Indigenous Knowledge and Transformative Development: Using Proverbs and Taboos as Development Remindersin Africa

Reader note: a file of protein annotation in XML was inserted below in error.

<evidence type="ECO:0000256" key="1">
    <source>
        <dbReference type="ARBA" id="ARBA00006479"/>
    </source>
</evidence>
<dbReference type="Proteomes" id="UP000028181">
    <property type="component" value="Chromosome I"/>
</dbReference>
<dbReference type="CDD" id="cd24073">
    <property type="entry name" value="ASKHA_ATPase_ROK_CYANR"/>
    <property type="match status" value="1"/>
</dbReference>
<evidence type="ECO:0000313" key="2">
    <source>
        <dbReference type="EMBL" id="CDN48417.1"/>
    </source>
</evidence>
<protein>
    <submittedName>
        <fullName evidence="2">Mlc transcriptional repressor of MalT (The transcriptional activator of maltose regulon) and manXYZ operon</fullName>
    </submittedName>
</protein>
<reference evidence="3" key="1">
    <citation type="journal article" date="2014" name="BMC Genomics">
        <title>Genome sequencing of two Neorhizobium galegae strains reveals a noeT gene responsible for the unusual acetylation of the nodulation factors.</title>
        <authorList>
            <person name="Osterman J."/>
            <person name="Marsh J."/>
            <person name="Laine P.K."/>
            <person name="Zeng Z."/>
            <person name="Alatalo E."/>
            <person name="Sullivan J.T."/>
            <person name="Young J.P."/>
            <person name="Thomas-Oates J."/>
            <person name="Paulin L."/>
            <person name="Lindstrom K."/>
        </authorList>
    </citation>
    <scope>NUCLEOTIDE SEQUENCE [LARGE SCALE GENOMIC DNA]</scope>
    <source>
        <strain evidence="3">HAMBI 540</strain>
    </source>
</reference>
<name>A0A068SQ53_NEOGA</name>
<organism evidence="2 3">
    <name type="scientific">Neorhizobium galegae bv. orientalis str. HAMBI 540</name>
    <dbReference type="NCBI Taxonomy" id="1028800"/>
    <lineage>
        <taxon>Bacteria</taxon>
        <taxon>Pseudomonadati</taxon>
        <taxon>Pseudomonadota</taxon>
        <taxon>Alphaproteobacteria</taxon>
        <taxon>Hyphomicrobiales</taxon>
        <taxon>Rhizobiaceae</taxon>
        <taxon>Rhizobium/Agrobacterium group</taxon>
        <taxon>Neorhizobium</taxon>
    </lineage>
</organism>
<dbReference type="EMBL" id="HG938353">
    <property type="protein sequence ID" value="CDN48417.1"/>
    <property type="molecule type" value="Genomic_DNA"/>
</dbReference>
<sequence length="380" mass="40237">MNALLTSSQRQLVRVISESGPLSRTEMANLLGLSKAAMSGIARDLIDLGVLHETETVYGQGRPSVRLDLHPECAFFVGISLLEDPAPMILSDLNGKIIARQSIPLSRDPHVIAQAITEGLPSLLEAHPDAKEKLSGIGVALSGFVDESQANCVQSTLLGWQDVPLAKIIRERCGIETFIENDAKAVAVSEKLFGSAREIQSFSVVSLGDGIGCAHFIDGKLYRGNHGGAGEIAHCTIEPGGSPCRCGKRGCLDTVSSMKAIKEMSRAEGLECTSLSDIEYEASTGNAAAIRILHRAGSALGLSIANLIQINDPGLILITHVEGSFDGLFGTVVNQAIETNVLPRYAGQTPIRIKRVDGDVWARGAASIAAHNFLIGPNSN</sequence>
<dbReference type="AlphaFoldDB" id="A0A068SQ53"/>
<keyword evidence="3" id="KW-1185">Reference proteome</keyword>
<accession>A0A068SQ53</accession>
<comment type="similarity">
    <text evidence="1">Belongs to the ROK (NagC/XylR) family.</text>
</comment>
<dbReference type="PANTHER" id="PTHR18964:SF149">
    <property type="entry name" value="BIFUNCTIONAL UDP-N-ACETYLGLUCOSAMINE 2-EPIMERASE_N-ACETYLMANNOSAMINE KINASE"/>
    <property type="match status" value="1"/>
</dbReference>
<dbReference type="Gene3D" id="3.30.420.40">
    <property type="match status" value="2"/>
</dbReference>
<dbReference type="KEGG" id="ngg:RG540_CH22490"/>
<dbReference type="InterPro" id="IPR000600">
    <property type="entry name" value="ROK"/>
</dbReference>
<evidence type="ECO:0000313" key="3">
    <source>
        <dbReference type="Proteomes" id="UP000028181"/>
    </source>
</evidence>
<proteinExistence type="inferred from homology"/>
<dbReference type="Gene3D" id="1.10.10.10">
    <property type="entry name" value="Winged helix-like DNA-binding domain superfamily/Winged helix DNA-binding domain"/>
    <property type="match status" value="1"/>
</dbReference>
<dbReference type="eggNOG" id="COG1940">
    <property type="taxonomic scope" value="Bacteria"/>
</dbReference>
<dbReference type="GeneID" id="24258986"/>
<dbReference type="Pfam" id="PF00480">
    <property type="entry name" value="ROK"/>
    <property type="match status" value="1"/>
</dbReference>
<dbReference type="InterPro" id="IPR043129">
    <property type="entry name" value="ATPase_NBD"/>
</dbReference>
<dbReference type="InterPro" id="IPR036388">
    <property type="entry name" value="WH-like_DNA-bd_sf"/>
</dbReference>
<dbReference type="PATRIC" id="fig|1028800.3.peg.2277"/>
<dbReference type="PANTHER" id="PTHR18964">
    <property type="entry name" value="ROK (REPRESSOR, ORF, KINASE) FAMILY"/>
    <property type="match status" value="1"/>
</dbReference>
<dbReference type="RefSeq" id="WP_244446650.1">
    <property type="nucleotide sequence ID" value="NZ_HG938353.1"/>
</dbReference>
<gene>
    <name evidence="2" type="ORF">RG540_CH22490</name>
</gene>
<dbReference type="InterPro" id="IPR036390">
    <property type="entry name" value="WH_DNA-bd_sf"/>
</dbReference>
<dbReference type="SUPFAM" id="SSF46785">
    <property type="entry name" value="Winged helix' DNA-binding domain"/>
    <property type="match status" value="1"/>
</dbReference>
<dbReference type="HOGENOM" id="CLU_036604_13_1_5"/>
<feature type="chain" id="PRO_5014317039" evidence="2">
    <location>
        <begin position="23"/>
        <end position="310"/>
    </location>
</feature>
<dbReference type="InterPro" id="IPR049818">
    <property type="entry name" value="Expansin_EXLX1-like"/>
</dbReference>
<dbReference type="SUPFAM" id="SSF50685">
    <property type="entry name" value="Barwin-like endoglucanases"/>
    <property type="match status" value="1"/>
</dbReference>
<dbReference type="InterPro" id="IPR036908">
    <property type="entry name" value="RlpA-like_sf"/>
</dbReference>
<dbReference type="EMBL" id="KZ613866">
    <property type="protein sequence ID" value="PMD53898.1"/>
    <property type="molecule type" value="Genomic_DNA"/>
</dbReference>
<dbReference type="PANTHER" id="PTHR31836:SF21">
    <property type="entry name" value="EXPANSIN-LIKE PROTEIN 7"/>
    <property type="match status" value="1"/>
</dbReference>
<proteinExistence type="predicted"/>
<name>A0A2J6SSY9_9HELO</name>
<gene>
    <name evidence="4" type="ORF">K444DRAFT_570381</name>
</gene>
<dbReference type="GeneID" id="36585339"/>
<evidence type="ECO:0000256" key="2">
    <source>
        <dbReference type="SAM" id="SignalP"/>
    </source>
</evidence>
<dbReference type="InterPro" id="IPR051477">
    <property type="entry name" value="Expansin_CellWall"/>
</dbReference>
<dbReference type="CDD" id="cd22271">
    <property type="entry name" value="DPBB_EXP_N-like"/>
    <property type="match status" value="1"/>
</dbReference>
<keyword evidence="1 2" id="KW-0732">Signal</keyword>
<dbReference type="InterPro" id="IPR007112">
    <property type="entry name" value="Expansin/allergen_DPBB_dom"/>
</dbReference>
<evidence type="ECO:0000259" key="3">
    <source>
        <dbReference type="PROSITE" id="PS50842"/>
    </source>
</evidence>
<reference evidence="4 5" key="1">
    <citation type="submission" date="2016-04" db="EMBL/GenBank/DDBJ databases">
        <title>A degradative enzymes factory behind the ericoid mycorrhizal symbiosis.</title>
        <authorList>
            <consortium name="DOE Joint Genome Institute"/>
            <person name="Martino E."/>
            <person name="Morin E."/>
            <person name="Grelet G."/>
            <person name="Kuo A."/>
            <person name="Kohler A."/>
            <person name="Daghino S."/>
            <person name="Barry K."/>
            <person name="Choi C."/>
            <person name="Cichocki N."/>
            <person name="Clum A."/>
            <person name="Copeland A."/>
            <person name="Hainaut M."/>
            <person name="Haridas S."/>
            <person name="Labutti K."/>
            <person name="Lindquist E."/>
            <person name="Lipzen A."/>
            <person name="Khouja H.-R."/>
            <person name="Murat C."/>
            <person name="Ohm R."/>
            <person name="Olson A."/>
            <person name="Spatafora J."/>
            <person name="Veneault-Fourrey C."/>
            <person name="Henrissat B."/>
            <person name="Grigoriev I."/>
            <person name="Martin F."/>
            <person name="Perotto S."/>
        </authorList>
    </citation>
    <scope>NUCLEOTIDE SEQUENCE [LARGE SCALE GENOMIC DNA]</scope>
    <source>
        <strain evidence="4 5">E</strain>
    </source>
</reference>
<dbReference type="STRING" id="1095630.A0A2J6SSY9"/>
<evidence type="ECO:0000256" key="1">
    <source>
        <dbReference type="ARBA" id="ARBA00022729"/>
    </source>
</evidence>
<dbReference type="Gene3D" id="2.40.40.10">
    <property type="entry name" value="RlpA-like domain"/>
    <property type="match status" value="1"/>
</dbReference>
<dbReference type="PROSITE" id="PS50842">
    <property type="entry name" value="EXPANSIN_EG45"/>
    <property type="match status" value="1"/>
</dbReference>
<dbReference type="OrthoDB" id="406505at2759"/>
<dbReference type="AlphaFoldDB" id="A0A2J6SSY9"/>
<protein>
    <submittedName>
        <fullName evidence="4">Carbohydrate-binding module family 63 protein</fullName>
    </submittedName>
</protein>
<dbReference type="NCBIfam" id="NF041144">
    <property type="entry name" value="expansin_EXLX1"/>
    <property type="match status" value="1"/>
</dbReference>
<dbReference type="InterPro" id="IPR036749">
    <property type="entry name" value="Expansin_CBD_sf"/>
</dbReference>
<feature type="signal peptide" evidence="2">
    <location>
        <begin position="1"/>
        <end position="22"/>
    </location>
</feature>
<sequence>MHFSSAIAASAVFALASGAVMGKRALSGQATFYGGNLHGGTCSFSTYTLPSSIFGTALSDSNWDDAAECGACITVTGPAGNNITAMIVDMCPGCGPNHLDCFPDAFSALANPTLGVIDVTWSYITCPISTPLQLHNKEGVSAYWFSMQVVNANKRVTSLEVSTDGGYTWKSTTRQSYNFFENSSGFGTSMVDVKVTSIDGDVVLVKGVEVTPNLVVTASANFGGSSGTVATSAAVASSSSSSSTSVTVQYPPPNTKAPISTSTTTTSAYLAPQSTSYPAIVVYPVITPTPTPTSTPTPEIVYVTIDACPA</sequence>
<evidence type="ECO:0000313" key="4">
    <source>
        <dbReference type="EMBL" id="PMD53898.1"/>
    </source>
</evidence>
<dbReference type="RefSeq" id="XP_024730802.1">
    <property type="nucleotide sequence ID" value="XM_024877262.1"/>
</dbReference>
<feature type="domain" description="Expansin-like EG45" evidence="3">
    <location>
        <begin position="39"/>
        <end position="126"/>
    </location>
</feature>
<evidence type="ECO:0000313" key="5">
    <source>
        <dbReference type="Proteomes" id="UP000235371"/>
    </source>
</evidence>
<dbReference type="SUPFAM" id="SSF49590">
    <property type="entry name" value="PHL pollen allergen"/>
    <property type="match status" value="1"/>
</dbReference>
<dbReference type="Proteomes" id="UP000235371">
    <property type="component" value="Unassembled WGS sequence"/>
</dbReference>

The purpose of the paper is to explore how traditional African proverbs and taboos were used to instill hard work spirit among the community members resulting into transformational development and how the same can happen in today’s rural communities in Africa. The paper presents the narratives of selected proverbs and taboos that illustrate how indigenous communities used the meaning embedded in proverbs and taboos to instill the spirit of hard work among the community members especially the young. The study was ethnographic and carried in-depth interviews with three elderly persons of the Banyankole tribe. The participants were purposively selected and several informal interviews were held in period spanning six months. Findings indicate that Indigenous African proverbs and taboos are loaded with a lot of meaning. They are told to community members at an early age and members grow knowing and respecting them. They are not written but yet respected and their impact is strong among the community members. Proverbs and taboos are inseparable from the behaviors and attitudes of communities and are fundamental to most actions of the community members hence they can be used for transformative development. The paper concludes that there is a need to integrate indigenous knowledge in community interventions aimed at transformational development because most members of the communities are aware of them and respect them. Transformational development can only be meaningful if the beneficiaries respect and are bound to it as they are to proverbs and taboos. Key words: Indigenous knowledge, Africa, Proverbs, Taboos, transformational development.